Liked by 1 person

  3. Dennis says:

    No need to worry Tricia. Your too young to get into any serious problem.
    Take precautions as prescribed and live your life as normal.
    I’m not participating in the scare and I’m an old coffin dodger!

    Liked by 1 person

    • Tricia says:

      Agreed Dennis. I’m more worried about some older family members. All we can do is keep on keeping on. And turn off the news…

      You made me laugh with coffin dodger!

      Like

  4. Trish, here’s a copy of an Op-Ed posted today by Ben Shapiro. I’m copying here from behind the Daily Wire pay wall so you can see it without subscribing (though they’re worth subscribing to): In Shapiro’s words:

    So, how worried should you be about coronavirus?

    If you follow the news every day, the answer seems obvious: extraordinarily worried. Airline stocks have been dropping precipitously; broken supply chains in China have disrupted world markets; the stock market seems unable to price in uncertainty regarding the extent of coronavirus’s impact.

    But here’s the reality: if you’re under the age of 70, healthy, and living in the United States, your chances of dying from coronavirus are, by nearly all accounts, extraordinarily low.

    Here are some things to consider.

    1. There Are Likely Far More Coronavirus Cases Than Have Been Diagnosed.

    Coronavirus can only be diagnosed through testing. But a huge number of cases are mild, and thus don’t drive people to hospitals for that testing. Furthermore, particularly in the United States, testing has been utterly insufficient. This means that there are probably thousands of cases of undiagnosed coronavirus. But the count of deaths from coronavirus is likely highly accurate – after all, we have corpses. We calculate death rates by dividing the number of deaths by the number of cases diagnosed. This means that if the denominator is being understated, the death rates are overstated.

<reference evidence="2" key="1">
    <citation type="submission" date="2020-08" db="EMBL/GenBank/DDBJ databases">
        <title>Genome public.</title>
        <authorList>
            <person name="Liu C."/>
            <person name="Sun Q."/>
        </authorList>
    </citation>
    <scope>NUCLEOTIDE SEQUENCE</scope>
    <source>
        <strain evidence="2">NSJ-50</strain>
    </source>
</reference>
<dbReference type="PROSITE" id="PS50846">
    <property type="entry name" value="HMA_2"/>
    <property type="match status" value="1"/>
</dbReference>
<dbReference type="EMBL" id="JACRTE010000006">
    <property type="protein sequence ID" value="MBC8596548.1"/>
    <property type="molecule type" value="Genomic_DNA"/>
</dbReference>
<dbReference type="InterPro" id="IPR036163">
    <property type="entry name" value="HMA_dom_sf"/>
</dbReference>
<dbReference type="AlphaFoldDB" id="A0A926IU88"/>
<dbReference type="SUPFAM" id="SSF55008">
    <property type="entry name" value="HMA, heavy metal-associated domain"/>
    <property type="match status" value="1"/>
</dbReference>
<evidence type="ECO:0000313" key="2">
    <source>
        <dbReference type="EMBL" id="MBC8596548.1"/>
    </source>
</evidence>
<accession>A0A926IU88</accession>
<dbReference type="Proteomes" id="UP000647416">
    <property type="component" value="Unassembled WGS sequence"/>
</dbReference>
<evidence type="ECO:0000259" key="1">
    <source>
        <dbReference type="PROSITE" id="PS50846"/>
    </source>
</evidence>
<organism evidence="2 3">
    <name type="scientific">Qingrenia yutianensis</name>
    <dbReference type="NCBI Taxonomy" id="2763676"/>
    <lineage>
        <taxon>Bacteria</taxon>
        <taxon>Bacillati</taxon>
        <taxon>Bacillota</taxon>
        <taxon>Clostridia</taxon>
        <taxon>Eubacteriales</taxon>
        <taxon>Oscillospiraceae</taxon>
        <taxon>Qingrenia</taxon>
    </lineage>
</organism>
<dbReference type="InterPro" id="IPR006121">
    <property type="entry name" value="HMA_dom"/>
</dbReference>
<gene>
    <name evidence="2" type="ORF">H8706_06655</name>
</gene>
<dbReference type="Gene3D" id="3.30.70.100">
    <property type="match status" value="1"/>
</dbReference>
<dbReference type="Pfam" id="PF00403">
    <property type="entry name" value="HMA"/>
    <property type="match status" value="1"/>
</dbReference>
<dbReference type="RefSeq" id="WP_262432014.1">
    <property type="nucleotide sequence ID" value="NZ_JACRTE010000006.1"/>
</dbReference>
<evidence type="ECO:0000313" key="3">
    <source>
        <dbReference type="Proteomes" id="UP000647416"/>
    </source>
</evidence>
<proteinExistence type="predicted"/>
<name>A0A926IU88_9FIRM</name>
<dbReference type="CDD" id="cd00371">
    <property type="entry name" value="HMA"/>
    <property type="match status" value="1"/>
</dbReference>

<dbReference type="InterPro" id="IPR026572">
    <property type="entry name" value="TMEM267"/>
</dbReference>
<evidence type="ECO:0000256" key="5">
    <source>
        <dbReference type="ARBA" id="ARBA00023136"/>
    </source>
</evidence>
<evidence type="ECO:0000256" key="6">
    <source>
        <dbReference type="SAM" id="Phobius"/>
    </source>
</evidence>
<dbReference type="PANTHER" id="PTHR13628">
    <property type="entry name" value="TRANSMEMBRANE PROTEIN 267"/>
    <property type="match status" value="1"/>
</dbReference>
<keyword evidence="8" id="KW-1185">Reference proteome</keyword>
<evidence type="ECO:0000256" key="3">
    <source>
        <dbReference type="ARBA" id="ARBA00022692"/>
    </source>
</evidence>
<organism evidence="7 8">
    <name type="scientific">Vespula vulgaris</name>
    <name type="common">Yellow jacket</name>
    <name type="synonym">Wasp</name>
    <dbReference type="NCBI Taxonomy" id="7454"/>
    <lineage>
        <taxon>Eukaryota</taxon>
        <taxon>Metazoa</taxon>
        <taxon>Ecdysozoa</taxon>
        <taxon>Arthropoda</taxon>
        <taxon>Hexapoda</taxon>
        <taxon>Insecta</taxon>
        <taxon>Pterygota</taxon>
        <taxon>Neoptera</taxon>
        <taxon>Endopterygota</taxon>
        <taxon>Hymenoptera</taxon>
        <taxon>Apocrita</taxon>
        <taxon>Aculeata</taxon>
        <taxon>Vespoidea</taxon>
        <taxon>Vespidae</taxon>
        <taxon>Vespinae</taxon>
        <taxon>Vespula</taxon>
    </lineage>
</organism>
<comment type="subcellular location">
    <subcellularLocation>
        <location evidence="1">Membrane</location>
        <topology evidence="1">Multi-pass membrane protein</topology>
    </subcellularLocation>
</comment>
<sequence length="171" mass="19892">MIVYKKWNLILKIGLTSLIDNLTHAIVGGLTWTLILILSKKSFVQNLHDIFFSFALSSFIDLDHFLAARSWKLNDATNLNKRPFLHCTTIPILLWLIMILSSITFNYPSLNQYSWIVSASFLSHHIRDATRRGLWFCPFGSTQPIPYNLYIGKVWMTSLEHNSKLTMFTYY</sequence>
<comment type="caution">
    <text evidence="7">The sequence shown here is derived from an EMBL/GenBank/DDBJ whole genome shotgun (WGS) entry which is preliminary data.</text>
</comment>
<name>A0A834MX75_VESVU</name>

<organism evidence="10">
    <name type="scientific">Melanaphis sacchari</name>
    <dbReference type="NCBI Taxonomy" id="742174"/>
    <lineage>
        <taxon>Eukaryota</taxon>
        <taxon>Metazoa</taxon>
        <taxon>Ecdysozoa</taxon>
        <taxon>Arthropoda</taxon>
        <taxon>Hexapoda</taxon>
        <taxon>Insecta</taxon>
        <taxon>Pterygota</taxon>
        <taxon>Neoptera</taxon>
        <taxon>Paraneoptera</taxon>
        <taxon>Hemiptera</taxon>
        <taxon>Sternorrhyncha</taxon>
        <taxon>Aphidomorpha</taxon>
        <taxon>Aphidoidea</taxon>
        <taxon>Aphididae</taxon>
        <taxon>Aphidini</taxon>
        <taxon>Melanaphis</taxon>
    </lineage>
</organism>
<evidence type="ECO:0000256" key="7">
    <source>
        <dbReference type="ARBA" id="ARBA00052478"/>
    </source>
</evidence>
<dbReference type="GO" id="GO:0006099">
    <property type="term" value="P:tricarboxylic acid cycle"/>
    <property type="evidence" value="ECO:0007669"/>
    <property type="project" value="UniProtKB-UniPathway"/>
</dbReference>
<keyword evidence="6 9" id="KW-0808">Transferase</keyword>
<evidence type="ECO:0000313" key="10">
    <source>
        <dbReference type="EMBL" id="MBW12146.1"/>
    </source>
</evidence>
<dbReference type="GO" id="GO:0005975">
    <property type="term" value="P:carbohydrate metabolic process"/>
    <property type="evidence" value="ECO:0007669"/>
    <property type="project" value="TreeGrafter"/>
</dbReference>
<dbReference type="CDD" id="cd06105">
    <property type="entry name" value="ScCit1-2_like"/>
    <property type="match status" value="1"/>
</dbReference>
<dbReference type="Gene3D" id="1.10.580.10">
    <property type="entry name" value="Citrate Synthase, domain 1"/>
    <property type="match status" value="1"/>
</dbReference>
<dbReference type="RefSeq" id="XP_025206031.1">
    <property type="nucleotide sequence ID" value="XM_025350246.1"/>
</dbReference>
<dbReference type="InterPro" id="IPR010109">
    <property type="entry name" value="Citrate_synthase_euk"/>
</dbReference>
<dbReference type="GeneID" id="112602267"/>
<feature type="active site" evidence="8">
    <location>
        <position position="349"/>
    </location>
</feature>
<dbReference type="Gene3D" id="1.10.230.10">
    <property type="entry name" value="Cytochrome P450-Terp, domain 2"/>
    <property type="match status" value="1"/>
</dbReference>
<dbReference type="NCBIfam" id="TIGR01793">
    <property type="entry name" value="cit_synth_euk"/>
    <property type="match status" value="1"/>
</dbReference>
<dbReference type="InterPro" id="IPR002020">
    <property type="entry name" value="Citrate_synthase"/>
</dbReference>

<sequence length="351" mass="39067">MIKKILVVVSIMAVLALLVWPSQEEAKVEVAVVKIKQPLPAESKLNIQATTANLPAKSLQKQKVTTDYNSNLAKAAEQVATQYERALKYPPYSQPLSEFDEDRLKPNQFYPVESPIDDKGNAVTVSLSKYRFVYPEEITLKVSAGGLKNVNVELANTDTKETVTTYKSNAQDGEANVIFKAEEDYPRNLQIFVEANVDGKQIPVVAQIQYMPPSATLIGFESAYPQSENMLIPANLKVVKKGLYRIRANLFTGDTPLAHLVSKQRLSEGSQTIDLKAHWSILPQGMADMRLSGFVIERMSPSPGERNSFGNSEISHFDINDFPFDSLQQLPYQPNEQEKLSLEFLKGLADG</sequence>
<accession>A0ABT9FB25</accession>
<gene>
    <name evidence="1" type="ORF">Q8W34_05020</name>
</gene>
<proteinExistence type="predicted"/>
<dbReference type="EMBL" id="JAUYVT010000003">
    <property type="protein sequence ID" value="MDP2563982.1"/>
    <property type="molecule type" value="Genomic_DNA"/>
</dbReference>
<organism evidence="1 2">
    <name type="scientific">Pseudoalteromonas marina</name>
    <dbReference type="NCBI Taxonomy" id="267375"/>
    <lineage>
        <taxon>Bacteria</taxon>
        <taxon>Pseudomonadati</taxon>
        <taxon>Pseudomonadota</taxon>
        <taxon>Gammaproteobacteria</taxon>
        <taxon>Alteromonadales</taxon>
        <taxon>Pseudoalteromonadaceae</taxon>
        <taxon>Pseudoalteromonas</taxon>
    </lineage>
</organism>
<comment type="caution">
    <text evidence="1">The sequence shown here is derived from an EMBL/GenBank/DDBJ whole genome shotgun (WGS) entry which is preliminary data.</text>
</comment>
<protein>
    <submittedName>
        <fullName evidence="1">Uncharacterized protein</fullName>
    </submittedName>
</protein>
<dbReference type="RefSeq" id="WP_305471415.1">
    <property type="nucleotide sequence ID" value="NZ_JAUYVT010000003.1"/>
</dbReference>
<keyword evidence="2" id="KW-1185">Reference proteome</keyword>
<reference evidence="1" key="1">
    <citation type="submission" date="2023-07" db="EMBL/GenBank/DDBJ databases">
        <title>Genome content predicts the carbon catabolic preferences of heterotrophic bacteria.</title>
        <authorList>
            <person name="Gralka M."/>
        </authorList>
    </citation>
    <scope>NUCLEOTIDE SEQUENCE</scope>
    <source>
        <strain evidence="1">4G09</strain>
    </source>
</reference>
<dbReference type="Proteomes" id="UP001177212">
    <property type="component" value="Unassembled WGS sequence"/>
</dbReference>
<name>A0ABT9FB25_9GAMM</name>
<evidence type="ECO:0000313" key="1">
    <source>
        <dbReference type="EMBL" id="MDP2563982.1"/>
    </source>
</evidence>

According to Snopes.com, “[vaccine expert Robert] Offit likens the situation to the swine flu epidemic of 2009. At one point, he said, the mortality rate was thought to be much higher than the 0.01 to 0.03% it turned out to be. He thinks the mortality rate for coronavirus will similarly plummet and the ‘false notion that it is more likely to kill you than influenza’ will disappear.” And as Gary Kobinger, director of the Infectious Disease Research Center at Laval University in Quebec, stated, “There are mild cases that are undetected. This is why it’s spreading. Otherwise it would not be spreading because we would know where those cases are and they would be contained and that would be the end of it.” The New England Journal of Medicine suggested that “the overall clinical consequences of Covid-19 may ultimately be more akin to those of a severe seasonal influenza.”

    2. The Diamond Princess Data Suggests The Death Rates Are Exaggerated.
    Dr. Jeremy Faust of Harvard Medical School recently wrote in Slate that the impact of coronavirus is being exaggerated due to lack of widespread knowledge about the cohort most affected by coronavirus. Faust explained: “This is where the Diamond Princess data provides important insight. Of the 3,711 people on board, at least 705 have tested positive for the virus (which, considering the confines, conditions, and how contagious this virus appears to be, is surprisingly low). Of those, more than half are asymptomatic, while very few asymptomatic people were detected in China. This alone suggests a halving of the virus’s true fatality rate.”

    3. Those Who Have Died Are Disproportionately Elderly Or Already Infirm.